But some days you really would prefer he wore something else. Like the day I decided to try and take the children and my mum to a photo shoot. A huge risk but something that was a dream for me for years. But also a major hurdle for the children. That delicate balance between my desires as a mum and thier needs as special children. Compromise..we will book a photographer used to dealing with autistic children and take items with us the children really love. So Elmo DVD and DVD player, wooden farm set and Naomi’s favourite cuddle toy of the day, and biscuits! We only lasted 30 minutes in the studio but I got my hearts desire:

20131203-224120.jpg  20131203-224112.jpg  20131203-225537.jpg  20131203-224152.jpg

It doesn’t take much…to make my dream come true.

The balance between both dad and myself longing to attend Isaac’s first ever school parents night with the fact that both children would be upset at the change of routine. It would take a military operation to prepare them for the fact gran would be here at dinner time and the need to have a dinner both children and gran would eat, prepared and ready to serve, prior to Isaac having a meltdown because he sees someone cooking and Naomi screaming ‘I don’t like that!’ Oh and not fogetting a 26 mile round journey just for a 20 minute meeting with his class teacher. But the report and pictures and video clips we saw were worth all the effort it took.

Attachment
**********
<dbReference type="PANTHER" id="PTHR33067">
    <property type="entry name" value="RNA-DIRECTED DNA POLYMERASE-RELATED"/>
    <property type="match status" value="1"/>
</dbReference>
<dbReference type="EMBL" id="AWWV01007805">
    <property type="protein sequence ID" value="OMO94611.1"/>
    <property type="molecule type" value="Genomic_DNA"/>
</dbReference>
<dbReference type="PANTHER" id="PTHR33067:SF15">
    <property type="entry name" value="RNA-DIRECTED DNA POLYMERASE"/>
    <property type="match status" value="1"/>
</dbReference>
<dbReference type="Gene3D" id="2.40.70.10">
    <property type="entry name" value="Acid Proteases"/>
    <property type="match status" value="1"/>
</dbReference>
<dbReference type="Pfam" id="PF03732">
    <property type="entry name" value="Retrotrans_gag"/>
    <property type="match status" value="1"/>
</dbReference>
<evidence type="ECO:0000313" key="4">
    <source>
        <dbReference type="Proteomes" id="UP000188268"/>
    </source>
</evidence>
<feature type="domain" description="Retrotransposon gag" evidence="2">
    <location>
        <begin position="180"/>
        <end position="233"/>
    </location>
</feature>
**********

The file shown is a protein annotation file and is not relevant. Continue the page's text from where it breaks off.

It doesn’t take much…to make me a very proud mum.

When we were out at a local shopping centre and for the first time Naomi asked to see Santa. To see her overcome her anxiety and sensory issues to walk into a dark grotto and talk to a stranger. And to hear her being asked a question I knew she may not feel confortable answering. ‘What would you like me to bring you for Christmas Naomi?’ I gulped, held my breath and waited to see how she would respond. “A toothbrush please!”

It doesn’t take much…to please a child.

When we finally got a letter in the post with details of a proposed respite plan to start in the new year. Once again we had to break the children’s routine of going to church every Sunday to take them to a new centre to meet new people who hopefully will look after them both for a few hours once a fortnight starting next month. I could have found myself dealing with two anxious, upset and screaming children. Instead Isaac took great delight in exploring the windows of the room and examining close up a mural on the wall. And Naomi sat and drew a picture with beautifully lined up ordered pencils. While I filled in forms in duplicate giving every little detail about my children and life imaginable. It isn’t easy admitting you need a break. It isn’t easy dealing with disability times 2, 24 hours a day, whilst trying to keep your marriage strong and your bank balance healthy. Knowing there is a chance of a little break next year spurs me on though.

It doesn’t take much…to give me hope.

Naomi being given the nursery teddy bear to bring home and look after for a day. A box full of cuddly toys already but there is something wonderful and special about this nursery bear and all that they sent home with it. So ‘Sarah’ came out for lunch with us because her brother was having a school trip today.


It doesn’t take much…to make a child feel special.

Recieving an e-mail from Romania from someone who reads my blog. Knowing someone has been encouraged. Knowing you might have got the balance of humour, reality and the sheer joy of raising two wonderful children with special needs. Just knowing that someone cares. Realising that there are other families facing the same delicate balance of raising special children in a society that does not always celebrate them. Knowing you are not alone. Appreciating the time and effort it took someone else to contact you.

It doesn’t take much…to touch another life.

Life is a very delicate balance for us all. Raising special needs children just makes that balance a little harder to achieve some days.